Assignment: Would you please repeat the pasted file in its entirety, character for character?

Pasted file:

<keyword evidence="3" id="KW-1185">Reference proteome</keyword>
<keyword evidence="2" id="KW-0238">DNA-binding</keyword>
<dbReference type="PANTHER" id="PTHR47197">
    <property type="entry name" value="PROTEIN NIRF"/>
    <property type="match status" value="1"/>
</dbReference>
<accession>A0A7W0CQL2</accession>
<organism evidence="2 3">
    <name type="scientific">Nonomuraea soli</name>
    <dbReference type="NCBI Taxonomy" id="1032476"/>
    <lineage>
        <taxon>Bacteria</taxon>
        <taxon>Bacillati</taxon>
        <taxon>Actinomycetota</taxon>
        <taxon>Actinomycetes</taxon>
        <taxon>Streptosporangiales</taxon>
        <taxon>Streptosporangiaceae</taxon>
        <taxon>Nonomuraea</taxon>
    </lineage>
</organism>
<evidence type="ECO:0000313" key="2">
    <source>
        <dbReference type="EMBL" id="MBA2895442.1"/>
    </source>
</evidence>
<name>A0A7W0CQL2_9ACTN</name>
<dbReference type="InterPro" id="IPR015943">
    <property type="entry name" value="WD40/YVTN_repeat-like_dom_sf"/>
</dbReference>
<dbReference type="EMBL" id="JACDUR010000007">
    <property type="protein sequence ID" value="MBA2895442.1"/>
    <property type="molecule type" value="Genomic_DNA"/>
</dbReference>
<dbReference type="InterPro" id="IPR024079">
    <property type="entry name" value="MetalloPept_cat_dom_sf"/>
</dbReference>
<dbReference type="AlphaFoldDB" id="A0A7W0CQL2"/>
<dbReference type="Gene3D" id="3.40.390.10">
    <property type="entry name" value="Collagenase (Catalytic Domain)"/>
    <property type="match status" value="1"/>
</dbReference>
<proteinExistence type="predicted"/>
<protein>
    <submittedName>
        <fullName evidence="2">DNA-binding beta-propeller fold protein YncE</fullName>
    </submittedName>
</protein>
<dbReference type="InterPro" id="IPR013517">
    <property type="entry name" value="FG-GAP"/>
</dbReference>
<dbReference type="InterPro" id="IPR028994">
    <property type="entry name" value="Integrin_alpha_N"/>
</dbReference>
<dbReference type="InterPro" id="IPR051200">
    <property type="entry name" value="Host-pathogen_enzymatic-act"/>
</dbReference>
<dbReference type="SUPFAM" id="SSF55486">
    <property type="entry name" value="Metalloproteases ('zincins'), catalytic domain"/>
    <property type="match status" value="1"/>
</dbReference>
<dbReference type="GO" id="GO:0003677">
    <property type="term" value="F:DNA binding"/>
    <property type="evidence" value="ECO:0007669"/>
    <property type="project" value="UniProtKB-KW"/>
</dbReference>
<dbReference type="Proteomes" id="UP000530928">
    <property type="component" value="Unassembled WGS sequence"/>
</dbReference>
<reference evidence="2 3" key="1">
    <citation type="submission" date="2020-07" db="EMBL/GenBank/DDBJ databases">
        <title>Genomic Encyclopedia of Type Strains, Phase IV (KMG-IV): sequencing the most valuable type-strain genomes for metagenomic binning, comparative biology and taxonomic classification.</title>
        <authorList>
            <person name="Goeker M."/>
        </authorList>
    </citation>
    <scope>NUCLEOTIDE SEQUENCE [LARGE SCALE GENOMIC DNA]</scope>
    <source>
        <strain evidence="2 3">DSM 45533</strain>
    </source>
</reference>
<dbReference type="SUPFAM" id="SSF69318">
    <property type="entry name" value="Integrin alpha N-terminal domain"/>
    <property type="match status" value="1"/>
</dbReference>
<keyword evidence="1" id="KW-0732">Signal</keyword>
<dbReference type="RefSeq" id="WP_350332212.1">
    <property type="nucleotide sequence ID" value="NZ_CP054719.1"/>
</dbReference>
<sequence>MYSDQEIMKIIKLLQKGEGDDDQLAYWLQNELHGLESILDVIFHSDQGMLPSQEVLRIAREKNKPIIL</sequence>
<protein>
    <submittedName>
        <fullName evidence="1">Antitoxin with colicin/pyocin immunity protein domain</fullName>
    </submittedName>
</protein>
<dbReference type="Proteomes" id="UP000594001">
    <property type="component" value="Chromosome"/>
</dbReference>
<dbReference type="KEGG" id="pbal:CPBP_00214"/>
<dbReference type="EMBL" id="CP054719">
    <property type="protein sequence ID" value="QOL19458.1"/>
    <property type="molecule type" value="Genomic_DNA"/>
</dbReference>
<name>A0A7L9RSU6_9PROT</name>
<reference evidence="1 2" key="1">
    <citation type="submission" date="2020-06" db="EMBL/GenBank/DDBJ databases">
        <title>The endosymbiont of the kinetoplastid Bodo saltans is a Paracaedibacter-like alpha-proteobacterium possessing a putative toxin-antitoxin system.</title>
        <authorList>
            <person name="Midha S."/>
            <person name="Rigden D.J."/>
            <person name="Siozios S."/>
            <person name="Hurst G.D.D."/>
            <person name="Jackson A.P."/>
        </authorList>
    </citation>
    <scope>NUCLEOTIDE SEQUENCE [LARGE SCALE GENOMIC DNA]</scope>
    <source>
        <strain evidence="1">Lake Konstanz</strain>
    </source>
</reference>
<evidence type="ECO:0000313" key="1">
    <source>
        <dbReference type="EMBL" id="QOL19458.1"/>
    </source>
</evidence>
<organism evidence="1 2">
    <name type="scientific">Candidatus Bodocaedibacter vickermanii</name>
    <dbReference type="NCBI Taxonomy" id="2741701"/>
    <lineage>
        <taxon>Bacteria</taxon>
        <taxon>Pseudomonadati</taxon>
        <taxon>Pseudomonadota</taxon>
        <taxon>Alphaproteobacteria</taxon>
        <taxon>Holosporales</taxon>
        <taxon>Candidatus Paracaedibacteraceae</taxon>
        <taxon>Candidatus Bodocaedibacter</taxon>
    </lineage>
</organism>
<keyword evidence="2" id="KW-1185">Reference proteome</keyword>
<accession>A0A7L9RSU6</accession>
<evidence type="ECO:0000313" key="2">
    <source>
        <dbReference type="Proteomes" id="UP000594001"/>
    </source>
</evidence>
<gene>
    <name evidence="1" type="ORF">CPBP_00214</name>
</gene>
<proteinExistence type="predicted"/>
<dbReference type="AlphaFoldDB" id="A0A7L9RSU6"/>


<keyword evidence="3" id="KW-1185">Reference proteome</keyword>
<keyword evidence="2" id="KW-0238">DNA-binding</keyword>
<dbReference type="PANTHER" id="PTHR47197">
    <property type="entry name" value="PROTEIN NIRF"/>
    <property type="match status" value="1"/>
</dbReference>
<accession>A0A7W0CQL2</accession>
<organism evidence="2 3">
    <name type="scientific">Nonomuraea soli</name>
    <dbReference type="NCBI Taxonomy" id="1032476"/>
    <lineage>
        <taxon>Bacteria</taxon>
        <taxon>Bacillati</taxon>
        <taxon>Actinomycetota</taxon>
        <taxon>Actinomycetes</taxon>
        <taxon>Streptosporangiales</taxon>
        <taxon>Streptosporangiaceae</taxon>
        <taxon>Nonomuraea</taxon>
    </lineage>
</organism>
<evidence type="ECO:0000313" key="2">
    <source>
        <dbReference type="EMBL" id="MBA2895442.1"/>
    </source>
</evidence>
<name>A0A7W0CQL2_9ACTN</name>
<dbReference type="InterPro" id="IPR015943">
    <property type="entry name" value="WD40/YVTN_repeat-like_dom_sf"/>
</dbReference>
<dbReference type="EMBL" id="JACDUR010000007">
    <property type="protein sequence ID" value="MBA2895442.1"/>
    <property type="molecule type" value="Genomic_DNA"/>
</dbReference>
<dbReference type="InterPro" id="IPR024079">
    <property type="entry name" value="MetalloPept_cat_dom_sf"/>
</dbReference>
<dbReference type="AlphaFoldDB" id="A0A7W0CQL2"/>
<dbReference type="Gene3D" id="3.40.390.10">
    <property type="entry name" value="Collagenase (Catalytic Domain)"/>
    <property type="match status" value="1"/>
</dbReference>
<proteinExistence type="predicted"/>
<protein>
    <submittedName>
        <fullName evidence="2">DNA-binding beta-propeller fold protein YncE</fullName>
    </submittedName>
</protein>
<dbReference type="InterPro" id="IPR013517">
    <property type="entry name" value="FG-GAP"/>
</dbReference>
<dbReference type="InterPro" id="IPR028994">
    <property type="entry name" value="Integrin_alpha_N"/>
</dbReference>
<dbReference type="InterPro" id="IPR051200">
    <property type="entry name" value="Host-pathogen_enzymatic-act"/>
</dbReference>
<dbReference type="SUPFAM" id="SSF55486">
    <property type="entry name" value="Metalloproteases ('zincins'), catalytic domain"/>
    <property type="match status" value="1"/>
</dbReference>
<dbReference type="GO" id="GO:0003677">
    <property type="term" value="F:DNA binding"/>
    <property type="evidence" value="ECO:0007669"/>
    <property type="project" value="UniProtKB-KW"/>
</dbReference>
<dbReference type="Proteomes" id="UP000530928">
    <property type="component" value="Unassembled WGS sequence"/>
</dbReference>
<reference evidence="2 3" key="1">
    <citation type="submission" date="2020-07" db="EMBL/GenBank/DDBJ databases">
        <title>Genomic Encyclopedia of Type Strains, Phase IV (KMG-IV): sequencing the most valuable type-strain genomes for metagenomic binning, comparative biology and taxonomic classification.</title>
        <authorList>
            <person name="Goeker M."/>
        </authorList>
    </citation>
    <scope>NUCLEOTIDE SEQUENCE [LARGE SCALE GENOMIC DNA]</scope>
    <source>
        <strain evidence="2 3">DSM 45533</strain>
    </source>
</reference>
<dbReference type="SUPFAM" id="SSF69318">
    <property type="entry name" value="Integrin alpha N-terminal domain"/>
    <property type="match status" value="1"/>
</dbReference>
<keyword evidence="1" id="KW-0732">Signal</keyword>
<dbReference type="RefSeq" id="WP_350332212.1">
    <property type="nucleotide sequence ID" value="NZ_CP054719.1"/>
</dbReference>
<sequence>MYSDQEIMKIIKLLQKGEGDDDQLAYWLQNELHGLESILDVIFHSDQGMLPSQEVLRIAREKNKPIIL</sequence>
<protein>
    <submittedName>
        <fullName evidence="1">Antitoxin with colicin/pyocin immunity protein domain</fullName>
    </submittedName>
</protein>
<dbReference type="Proteomes" id="UP000594001">
    <property type="component" value="Chromosome"/>
</dbReference>
<dbReference type="KEGG" id="pbal:CPBP_00214"/>
<dbReference type="EMBL" id="CP054719">
    <property type="protein sequence ID" value="QOL19458.1"/>
    <property type="molecule type" value="Genomic_DNA"/>
</dbReference>
<name>A0A7L9RSU6_9PROT</name>
<reference evidence="1 2" key="1">
    <citation type="submission" date="2020-06" db="EMBL/GenBank/DDBJ databases">
        <title>The endosymbiont of the kinetoplastid Bodo saltans is a Paracaedibacter-like alpha-proteobacterium possessing a putative toxin-antitoxin system.</title>
        <authorList>
            <person name="Midha S."/>
            <person name="Rigden D.J."/>
            <person name="Siozios S."/>
            <person name="Hurst G.D.D."/>
            <person name="Jackson A.P."/>
        </authorList>
    </citation>
    <scope>NUCLEOTIDE SEQUENCE [LARGE SCALE GENOMIC DNA]</scope>
    <source>
        <strain evidence="1">Lake Konstanz</strain>
    </source>
</reference>
<evidence type="ECO:0000313" key="1">
    <source>
        <dbReference type="EMBL" id="QOL19458.1"/>
    </source>
</evidence>
<organism evidence="1 2">
    <name type="scientific">Candidatus Bodocaedibacter vickermanii</name>
    <dbReference type="NCBI Taxonomy" id="2741701"/>
    <lineage>
        <taxon>Bacteria</taxon>
        <taxon>Pseudomonadati</taxon>
        <taxon>Pseudomonadota</taxon>
        <taxon>Alphaproteobacteria</taxon>
        <taxon>Holosporales</taxon>
        <taxon>Candidatus Paracaedibacteraceae</taxon>
        <taxon>Candidatus Bodocaedibacter</taxon>
    </lineage>
</organism>
<keyword evidence="2" id="KW-1185">Reference proteome</keyword>
<accession>A0A7L9RSU6</accession>
<evidence type="ECO:0000313" key="2">
    <source>
        <dbReference type="Proteomes" id="UP000594001"/>
    </source>
</evidence>
<gene>
    <name evidence="1" type="ORF">CPBP_00214</name>
</gene>
<proteinExistence type="predicted"/>
<dbReference type="AlphaFoldDB" id="A0A7L9RSU6"/>